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Home :: Archive :: 1996 :: May ::
Re: MUCH ADO explication
Shakespeare Electronic Conference, Vol. 7, No. 0348.  Wednesday, 8 May 1996.

(1)     From:   Margaret Brockland-Nease <
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        Date:   Monday, 6 May 96 12:51:53 EST
        Subj:   MUCH ADO

(2)     From:   Peter L. Groves <
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        Date:   Tuesday, 7 May 1996 08:57:18 GMT+1000
        Subj:   Re: SHK 7.0344  Re: MUCH ADO about explication


(1)----------------------------------------------------------------------------
From:           Margaret Brockland-Nease <
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Date:           Monday, 6 May 96 12:51:53 EST
Subject:        MUCH ADO

Dear Chris Stroffolino,

I think that language *is* the culprit in  "There is not chastity enough in
language Without offense to utter them."  I rephrase the sentence "Language
without offense [i.e., chaste language] would NOT be chaste [would not be true
to itself] if these crimes were spoken of."  The crimes are not the truth about
Hero; thus any language that spoke of them would not BE without offense, and
would not be chaste not only because it dealt with the subject of promiscuity
but also because it would not be above reproach.  It would damage the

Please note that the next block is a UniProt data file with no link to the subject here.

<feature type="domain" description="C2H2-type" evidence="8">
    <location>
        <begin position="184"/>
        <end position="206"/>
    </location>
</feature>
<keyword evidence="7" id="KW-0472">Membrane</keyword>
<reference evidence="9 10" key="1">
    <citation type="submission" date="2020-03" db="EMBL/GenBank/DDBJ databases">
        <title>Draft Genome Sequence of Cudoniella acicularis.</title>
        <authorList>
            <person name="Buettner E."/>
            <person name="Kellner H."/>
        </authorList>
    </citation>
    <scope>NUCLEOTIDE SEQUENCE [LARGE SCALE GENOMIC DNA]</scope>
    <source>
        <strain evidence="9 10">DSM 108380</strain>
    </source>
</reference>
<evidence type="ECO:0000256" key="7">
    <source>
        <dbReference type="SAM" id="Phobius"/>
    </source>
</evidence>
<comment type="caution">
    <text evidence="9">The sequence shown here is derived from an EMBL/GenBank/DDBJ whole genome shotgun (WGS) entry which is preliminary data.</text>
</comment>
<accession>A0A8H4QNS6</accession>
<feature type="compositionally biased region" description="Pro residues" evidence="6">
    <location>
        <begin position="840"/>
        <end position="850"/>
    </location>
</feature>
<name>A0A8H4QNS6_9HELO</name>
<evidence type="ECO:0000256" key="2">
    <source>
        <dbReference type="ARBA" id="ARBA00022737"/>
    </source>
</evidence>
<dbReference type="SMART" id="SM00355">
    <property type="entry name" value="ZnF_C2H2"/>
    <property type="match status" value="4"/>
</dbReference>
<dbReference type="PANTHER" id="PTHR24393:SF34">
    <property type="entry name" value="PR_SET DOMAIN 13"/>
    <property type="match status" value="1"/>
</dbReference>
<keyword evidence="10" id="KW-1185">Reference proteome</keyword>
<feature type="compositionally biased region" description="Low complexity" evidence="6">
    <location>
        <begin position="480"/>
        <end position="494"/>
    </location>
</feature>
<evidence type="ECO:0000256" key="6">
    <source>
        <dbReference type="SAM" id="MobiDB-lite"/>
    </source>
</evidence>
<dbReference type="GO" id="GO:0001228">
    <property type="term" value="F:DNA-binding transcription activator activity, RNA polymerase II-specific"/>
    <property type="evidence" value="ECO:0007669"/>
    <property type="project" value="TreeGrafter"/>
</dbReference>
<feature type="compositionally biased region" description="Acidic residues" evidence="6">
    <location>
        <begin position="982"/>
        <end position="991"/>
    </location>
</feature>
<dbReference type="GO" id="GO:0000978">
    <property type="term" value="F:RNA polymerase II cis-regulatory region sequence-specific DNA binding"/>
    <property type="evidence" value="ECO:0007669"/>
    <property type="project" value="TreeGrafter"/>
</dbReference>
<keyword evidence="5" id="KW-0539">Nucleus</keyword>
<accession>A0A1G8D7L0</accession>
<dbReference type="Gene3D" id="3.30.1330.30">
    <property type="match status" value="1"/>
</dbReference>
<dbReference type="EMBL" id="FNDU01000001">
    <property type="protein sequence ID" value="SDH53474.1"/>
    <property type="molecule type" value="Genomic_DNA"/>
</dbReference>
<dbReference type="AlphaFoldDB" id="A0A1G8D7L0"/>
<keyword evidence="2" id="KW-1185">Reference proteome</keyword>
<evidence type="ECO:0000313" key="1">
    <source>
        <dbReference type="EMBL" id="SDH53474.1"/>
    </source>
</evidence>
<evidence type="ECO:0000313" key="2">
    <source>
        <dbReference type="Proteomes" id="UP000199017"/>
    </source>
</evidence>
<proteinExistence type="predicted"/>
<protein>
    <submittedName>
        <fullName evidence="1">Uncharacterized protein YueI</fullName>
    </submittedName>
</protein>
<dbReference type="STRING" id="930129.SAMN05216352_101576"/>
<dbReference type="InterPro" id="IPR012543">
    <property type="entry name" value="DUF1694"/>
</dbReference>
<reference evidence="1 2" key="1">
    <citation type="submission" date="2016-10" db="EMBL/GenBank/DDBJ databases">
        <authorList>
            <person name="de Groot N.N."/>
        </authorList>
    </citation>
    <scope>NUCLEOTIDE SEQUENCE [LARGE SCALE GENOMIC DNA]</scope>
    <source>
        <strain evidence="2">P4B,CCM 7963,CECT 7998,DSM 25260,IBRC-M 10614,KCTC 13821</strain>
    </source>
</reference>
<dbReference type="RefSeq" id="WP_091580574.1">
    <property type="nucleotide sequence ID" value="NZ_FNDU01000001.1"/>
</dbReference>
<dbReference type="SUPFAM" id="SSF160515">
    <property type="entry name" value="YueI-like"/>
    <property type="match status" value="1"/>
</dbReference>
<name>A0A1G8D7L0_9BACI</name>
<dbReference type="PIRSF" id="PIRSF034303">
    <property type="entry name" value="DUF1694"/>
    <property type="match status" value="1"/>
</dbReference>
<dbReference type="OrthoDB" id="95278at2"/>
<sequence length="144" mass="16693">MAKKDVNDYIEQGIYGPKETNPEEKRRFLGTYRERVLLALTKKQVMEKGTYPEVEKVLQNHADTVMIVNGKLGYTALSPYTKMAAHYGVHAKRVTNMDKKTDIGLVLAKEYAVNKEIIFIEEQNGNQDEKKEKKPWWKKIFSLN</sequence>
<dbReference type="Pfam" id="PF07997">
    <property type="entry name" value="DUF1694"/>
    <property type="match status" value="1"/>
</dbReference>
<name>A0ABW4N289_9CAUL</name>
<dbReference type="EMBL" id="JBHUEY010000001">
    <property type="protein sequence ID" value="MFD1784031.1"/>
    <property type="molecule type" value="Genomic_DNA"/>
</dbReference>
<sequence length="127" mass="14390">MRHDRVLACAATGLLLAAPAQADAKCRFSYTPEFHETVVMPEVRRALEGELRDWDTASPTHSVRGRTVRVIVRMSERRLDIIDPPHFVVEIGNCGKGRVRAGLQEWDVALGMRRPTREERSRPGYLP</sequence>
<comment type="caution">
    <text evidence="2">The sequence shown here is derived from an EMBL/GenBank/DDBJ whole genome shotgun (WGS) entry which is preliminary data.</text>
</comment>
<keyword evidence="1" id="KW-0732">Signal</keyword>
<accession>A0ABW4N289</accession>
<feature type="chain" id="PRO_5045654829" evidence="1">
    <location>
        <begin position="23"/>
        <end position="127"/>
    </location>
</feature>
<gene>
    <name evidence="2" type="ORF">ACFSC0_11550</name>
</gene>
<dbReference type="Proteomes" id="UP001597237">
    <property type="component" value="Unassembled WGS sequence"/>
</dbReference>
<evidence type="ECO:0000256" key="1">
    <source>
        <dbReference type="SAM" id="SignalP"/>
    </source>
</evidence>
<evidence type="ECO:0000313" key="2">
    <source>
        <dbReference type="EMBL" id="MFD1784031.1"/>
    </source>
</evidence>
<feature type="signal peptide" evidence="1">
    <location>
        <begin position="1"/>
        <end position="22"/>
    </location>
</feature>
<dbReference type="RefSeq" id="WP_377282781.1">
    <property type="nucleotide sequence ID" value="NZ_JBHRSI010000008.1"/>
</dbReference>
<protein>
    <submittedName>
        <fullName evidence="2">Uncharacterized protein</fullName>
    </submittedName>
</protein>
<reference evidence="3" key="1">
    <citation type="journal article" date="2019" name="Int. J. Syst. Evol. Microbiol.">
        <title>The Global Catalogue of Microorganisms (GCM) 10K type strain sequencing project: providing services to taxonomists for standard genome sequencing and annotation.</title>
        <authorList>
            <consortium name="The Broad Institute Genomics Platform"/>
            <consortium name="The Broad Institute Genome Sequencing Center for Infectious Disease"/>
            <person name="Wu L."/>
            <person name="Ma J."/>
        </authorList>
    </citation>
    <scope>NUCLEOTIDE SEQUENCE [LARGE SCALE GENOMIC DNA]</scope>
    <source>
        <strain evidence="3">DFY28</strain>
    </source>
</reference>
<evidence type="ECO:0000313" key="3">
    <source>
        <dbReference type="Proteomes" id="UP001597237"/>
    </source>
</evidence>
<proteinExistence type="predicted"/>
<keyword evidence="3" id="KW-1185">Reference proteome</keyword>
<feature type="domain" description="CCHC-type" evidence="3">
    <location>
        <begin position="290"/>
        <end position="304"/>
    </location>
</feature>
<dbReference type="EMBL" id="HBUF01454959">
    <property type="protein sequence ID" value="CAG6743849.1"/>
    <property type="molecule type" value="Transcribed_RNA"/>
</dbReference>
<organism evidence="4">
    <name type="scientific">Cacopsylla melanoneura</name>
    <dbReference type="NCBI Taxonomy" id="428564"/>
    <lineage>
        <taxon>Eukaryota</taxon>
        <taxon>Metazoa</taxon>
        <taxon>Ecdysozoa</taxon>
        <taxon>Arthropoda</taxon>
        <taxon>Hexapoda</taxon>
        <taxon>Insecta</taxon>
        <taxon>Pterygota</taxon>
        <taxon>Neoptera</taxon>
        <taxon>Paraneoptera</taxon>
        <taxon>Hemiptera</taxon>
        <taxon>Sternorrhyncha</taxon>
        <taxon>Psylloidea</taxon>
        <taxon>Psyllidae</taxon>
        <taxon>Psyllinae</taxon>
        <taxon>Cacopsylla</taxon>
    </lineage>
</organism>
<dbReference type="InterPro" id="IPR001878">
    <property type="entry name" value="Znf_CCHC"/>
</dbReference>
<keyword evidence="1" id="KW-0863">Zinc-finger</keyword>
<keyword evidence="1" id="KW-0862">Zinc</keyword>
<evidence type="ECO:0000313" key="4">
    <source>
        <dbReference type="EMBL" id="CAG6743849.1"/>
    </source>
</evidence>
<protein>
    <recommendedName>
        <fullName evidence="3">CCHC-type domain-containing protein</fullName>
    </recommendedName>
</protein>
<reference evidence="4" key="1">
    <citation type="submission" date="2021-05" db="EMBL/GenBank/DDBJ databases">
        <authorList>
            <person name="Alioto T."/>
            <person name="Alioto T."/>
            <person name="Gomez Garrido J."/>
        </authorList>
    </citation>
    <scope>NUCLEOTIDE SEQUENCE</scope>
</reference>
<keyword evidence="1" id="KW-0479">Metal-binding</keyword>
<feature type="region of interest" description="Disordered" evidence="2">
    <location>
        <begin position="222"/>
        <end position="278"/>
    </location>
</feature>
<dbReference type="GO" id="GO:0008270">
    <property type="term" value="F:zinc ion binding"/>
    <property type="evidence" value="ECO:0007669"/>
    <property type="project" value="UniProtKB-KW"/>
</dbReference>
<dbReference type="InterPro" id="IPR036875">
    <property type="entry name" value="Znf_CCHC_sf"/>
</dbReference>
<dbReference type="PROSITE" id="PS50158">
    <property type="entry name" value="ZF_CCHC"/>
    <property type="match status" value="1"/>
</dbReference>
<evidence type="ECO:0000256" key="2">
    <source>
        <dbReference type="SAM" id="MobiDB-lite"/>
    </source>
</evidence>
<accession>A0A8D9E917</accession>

REPUTATION of language as a whole, making it something not to be trusted,
something other than truth.  In the same scene, lines 67 ("Sir, they are
spoken, and these things are true"), 75 ("bid her answer truly"), and 79 ("To
make you answer truly to your name") suggest the importance of the question of
truth in language, and in the passage of lines 80-87, the possibility that
language does not have to do what it is often assumed to do (i.e., convey
truth) is raised when "Hero itself can blot out Hero's virtue," and when Hero
is called "no maiden" because she cannot answer what a "maid" must, according
to Claudio in line 85.  The play shows that Hero IS a hero, chaste and
truthful; the language spoken by her accusers is NOT "language without
offense," and there is certainly "not chastity enough" in it, for there is no
chastity at all in it.

Margaret Brockland-Nease
Department of Humanities
Brunswick College

(2)----------------------------------------------------------------------------
From:           Peter L. Groves <
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Date:           Tuesday, 7 May 1996 08:57:18 GMT+1000
Subject: 7.0344  Re: MUCH ADO about explication
Comment:        Re: SHK 7.0344  Re: MUCH ADO about explication

Florence Amit <
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 > writes:
>
> Concerning  that  troublesome word  "utter".  When Friar Francis in his purity
> of mind uses it during the wedding ceremony, saying, "charge you, on your
> souls, / to utter it." , utter can have these Hebrew meanings:  aut , 'sign'
> and tur, 'explore' , 'on your souls explore this sign, this significance' He
> also can be saying  'hamper' itar  (alef, tof, resh) and 'remove' ator, (aiyn,
>  tet, vov, resh) " impediments".
>
Surely April 1 was weeks ago?

Dr Peter Groves
Department of English
Monash University
 

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